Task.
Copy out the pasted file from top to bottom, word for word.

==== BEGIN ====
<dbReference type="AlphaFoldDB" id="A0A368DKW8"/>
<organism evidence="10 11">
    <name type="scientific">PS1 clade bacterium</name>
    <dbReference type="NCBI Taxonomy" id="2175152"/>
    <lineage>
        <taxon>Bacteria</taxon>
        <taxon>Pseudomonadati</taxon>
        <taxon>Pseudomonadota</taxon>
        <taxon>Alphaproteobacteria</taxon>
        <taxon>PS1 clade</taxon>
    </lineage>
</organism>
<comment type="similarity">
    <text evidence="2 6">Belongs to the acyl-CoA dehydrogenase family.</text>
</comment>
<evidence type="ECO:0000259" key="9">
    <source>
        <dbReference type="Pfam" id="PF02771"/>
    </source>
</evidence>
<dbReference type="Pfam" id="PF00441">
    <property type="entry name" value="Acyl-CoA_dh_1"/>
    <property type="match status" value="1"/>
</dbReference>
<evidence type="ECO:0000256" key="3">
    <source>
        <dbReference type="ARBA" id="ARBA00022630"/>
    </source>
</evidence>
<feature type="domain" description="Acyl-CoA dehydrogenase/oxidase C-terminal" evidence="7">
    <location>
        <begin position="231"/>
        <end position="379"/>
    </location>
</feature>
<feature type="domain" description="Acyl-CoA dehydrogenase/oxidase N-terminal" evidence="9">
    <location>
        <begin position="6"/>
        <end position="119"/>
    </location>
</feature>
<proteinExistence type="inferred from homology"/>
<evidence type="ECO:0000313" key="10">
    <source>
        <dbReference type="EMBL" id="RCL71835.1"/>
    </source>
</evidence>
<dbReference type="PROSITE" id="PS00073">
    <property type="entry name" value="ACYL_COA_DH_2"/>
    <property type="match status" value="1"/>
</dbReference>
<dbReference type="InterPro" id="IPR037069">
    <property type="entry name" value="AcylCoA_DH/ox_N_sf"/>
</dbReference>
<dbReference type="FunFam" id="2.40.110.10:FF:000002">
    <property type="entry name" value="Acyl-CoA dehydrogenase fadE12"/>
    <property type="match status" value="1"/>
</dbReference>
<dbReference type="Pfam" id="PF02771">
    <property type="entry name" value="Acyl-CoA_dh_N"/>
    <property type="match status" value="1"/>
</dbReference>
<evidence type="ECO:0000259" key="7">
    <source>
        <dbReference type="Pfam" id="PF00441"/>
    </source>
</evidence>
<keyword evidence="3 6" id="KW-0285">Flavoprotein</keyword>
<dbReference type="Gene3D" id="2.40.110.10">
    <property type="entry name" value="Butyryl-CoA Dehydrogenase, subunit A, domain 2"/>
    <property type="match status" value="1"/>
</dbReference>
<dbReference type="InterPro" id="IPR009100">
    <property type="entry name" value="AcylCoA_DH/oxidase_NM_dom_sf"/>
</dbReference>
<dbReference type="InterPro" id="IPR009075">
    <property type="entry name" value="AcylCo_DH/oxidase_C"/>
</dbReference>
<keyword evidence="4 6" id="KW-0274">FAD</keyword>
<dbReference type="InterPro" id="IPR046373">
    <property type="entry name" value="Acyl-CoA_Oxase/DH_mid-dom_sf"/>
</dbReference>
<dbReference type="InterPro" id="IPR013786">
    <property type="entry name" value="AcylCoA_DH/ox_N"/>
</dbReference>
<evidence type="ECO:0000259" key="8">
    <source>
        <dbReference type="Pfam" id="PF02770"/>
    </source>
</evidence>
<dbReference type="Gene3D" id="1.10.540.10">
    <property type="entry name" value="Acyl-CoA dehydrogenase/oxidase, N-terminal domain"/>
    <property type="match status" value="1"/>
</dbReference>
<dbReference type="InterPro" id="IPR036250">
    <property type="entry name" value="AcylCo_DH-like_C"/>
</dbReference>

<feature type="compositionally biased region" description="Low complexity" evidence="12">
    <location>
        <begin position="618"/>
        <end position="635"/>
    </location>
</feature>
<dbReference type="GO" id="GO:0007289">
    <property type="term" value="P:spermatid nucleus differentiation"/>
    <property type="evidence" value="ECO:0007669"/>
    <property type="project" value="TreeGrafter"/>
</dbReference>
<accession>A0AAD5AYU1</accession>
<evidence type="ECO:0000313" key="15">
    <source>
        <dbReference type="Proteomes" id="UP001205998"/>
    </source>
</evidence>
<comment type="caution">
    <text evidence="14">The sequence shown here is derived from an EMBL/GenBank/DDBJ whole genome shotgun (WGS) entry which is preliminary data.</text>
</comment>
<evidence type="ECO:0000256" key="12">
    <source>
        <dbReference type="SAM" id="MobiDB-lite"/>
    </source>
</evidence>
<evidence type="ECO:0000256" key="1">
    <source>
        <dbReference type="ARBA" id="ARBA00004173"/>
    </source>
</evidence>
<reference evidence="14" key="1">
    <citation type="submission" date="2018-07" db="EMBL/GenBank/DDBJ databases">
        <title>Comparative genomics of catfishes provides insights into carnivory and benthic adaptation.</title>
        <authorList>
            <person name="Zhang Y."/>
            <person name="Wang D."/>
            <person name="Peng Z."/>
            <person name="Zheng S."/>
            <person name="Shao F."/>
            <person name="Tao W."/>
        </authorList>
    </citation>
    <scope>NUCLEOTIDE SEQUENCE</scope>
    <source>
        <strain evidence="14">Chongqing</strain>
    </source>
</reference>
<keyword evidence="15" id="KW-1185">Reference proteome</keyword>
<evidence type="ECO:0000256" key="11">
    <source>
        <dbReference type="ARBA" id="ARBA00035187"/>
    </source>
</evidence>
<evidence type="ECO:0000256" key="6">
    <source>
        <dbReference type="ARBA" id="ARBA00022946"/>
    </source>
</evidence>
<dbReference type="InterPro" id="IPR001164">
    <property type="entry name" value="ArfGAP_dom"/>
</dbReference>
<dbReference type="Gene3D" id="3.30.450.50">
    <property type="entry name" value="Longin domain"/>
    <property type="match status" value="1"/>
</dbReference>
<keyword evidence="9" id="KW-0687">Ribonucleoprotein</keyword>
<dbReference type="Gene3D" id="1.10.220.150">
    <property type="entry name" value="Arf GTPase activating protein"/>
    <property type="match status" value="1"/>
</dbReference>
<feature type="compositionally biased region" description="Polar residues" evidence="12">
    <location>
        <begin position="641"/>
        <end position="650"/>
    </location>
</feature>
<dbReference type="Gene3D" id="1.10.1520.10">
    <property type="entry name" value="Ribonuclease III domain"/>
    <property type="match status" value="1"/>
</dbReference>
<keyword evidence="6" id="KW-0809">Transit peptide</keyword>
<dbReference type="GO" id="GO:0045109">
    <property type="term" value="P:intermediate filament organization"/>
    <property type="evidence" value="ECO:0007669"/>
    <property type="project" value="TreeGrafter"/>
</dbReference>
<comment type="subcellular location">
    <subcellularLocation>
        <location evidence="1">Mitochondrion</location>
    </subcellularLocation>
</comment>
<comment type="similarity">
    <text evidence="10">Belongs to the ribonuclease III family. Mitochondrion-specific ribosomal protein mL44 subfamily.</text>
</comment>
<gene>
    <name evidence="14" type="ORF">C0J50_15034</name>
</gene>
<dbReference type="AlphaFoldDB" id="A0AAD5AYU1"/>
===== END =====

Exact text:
<dbReference type="AlphaFoldDB" id="A0A368DKW8"/>
<organism evidence="10 11">
    <name type="scientific">PS1 clade bacterium</name>
    <dbReference type="NCBI Taxonomy" id="2175152"/>
    <lineage>
        <taxon>Bacteria</taxon>
        <taxon>Pseudomonadati</taxon>
        <taxon>Pseudomonadota</taxon>
        <taxon>Alphaproteobacteria</taxon>
        <taxon>PS1 clade</taxon>
    </lineage>
</organism>
<comment type="similarity">
    <text evidence="2 6">Belongs to the acyl-CoA dehydrogenase family.</text>
</comment>
<evidence type="ECO:0000259" key="9">
    <source>
        <dbReference type="Pfam" id="PF02771"/>
    </source>
</evidence>
<dbReference type="Pfam" id="PF00441">
    <property type="entry name" value="Acyl-CoA_dh_1"/>
    <property type="match status" value="1"/>
</dbReference>
<evidence type="ECO:0000256" key="3">
    <source>
        <dbReference type="ARBA" id="ARBA00022630"/>
    </source>
</evidence>
<feature type="domain" description="Acyl-CoA dehydrogenase/oxidase C-terminal" evidence="7">
    <location>
        <begin position="231"/>
        <end position="379"/>
    </location>
</feature>
<feature type="domain" description="Acyl-CoA dehydrogenase/oxidase N-terminal" evidence="9">
    <location>
        <begin position="6"/>
        <end position="119"/>
    </location>
</feature>
<proteinExistence type="inferred from homology"/>
<evidence type="ECO:0000313" key="10">
    <source>
        <dbReference type="EMBL" id="RCL71835.1"/>
    </source>
</evidence>
<dbReference type="PROSITE" id="PS00073">
    <property type="entry name" value="ACYL_COA_DH_2"/>
    <property type="match status" value="1"/>
</dbReference>
<dbReference type="InterPro" id="IPR037069">
    <property type="entry name" value="AcylCoA_DH/ox_N_sf"/>
</dbReference>
<dbReference type="FunFam" id="2.40.110.10:FF:000002">
    <property type="entry name" value="Acyl-CoA dehydrogenase fadE12"/>
    <property type="match status" value="1"/>
</dbReference>
<dbReference type="Pfam" id="PF02771">
    <property type="entry name" value="Acyl-CoA_dh_N"/>
    <property type="match status" value="1"/>
</dbReference>
<evidence type="ECO:0000259" key="7">
    <source>
        <dbReference type="Pfam" id="PF00441"/>
    </source>
</evidence>
<keyword evidence="3 6" id="KW-0285">Flavoprotein</keyword>
<dbReference type="Gene3D" id="2.40.110.10">
    <property type="entry name" value="Butyryl-CoA Dehydrogenase, subunit A, domain 2"/>
    <property type="match status" value="1"/>
</dbReference>
<dbReference type="InterPro" id="IPR009100">
    <property type="entry name" value="AcylCoA_DH/oxidase_NM_dom_sf"/>
</dbReference>
<dbReference type="InterPro" id="IPR009075">
    <property type="entry name" value="AcylCo_DH/oxidase_C"/>
</dbReference>
<keyword evidence="4 6" id="KW-0274">FAD</keyword>
<dbReference type="InterPro" id="IPR046373">
    <property type="entry name" value="Acyl-CoA_Oxase/DH_mid-dom_sf"/>
</dbReference>
<dbReference type="InterPro" id="IPR013786">
    <property type="entry name" value="AcylCoA_DH/ox_N"/>
</dbReference>
<evidence type="ECO:0000259" key="8">
    <source>
        <dbReference type="Pfam" id="PF02770"/>
    </source>
</evidence>
<dbReference type="Gene3D" id="1.10.540.10">
    <property type="entry name" value="Acyl-CoA dehydrogenase/oxidase, N-terminal domain"/>
    <property type="match status" value="1"/>
</dbReference>
<dbReference type="InterPro" id="IPR036250">
    <property type="entry name" value="AcylCo_DH-like_C"/>
</dbReference>

<feature type="compositionally biased region" description="Low complexity" evidence="12">
    <location>
        <begin position="618"/>
        <end position="635"/>
    </location>
</feature>
<dbReference type="GO" id="GO:0007289">
    <property type="term" value="P:spermatid nucleus differentiation"/>
    <property type="evidence" value="ECO:0007669"/>
    <property type="project" value="TreeGrafter"/>
</dbReference>
<accession>A0AAD5AYU1</accession>
<evidence type="ECO:0000313" key="15">
    <source>
        <dbReference type="Proteomes" id="UP001205998"/>
    </source>
</evidence>
<comment type="caution">
    <text evidence="14">The sequence shown here is derived from an EMBL/GenBank/DDBJ whole genome shotgun (WGS) entry which is preliminary data.</text>
</comment>
<evidence type="ECO:0000256" key="12">
    <source>
        <dbReference type="SAM" id="MobiDB-lite"/>
    </source>
</evidence>
<evidence type="ECO:0000256" key="1">
    <source>
        <dbReference type="ARBA" id="ARBA00004173"/>
    </source>
</evidence>
<reference evidence="14" key="1">
    <citation type="submission" date="2018-07" db="EMBL/GenBank/DDBJ databases">
        <title>Comparative genomics of catfishes provides insights into carnivory and benthic adaptation.</title>
        <authorList>
            <person name="Zhang Y."/>
            <person name="Wang D."/>
            <person name="Peng Z."/>
            <person name="Zheng S."/>
            <person name="Shao F."/>
            <person name="Tao W."/>
        </authorList>
    </citation>
    <scope>NUCLEOTIDE SEQUENCE</scope>
    <source>
        <strain evidence="14">Chongqing</strain>
    </source>
</reference>
<keyword evidence="15" id="KW-1185">Reference proteome</keyword>
<evidence type="ECO:0000256" key="11">
    <source>
        <dbReference type="ARBA" id="ARBA00035187"/>
    </source>
</evidence>
<evidence type="ECO:0000256" key="6">
    <source>
        <dbReference type="ARBA" id="ARBA00022946"/>
    </source>
</evidence>
<dbReference type="InterPro" id="IPR001164">
    <property type="entry name" value="ArfGAP_dom"/>
</dbReference>
<dbReference type="Gene3D" id="3.30.450.50">
    <property type="entry name" value="Longin domain"/>
    <property type="match status" value="1"/>
</dbReference>
<keyword evidence="9" id="KW-0687">Ribonucleoprotein</keyword>
<dbReference type="Gene3D" id="1.10.220.150">
    <property type="entry name" value="Arf GTPase activating protein"/>
    <property type="match status" value="1"/>
</dbReference>
<feature type="compositionally biased region" description="Polar residues" evidence="12">
    <location>
        <begin position="641"/>
        <end position="650"/>
    </location>
</feature>
<dbReference type="Gene3D" id="1.10.1520.10">
    <property type="entry name" value="Ribonuclease III domain"/>
    <property type="match status" value="1"/>
</dbReference>
<keyword evidence="6" id="KW-0809">Transit peptide</keyword>
<dbReference type="GO" id="GO:0045109">
    <property type="term" value="P:intermediate filament organization"/>
    <property type="evidence" value="ECO:0007669"/>
    <property type="project" value="TreeGrafter"/>
</dbReference>
<comment type="subcellular location">
    <subcellularLocation>
        <location evidence="1">Mitochondrion</location>
    </subcellularLocation>
</comment>
<comment type="similarity">
    <text evidence="10">Belongs to the ribonuclease III family. Mitochondrion-specific ribosomal protein mL44 subfamily.</text>
</comment>
<gene>
    <name evidence="14" type="ORF">C0J50_15034</name>
</gene>
<dbReference type="AlphaFoldDB" id="A0AAD5AYU1"/>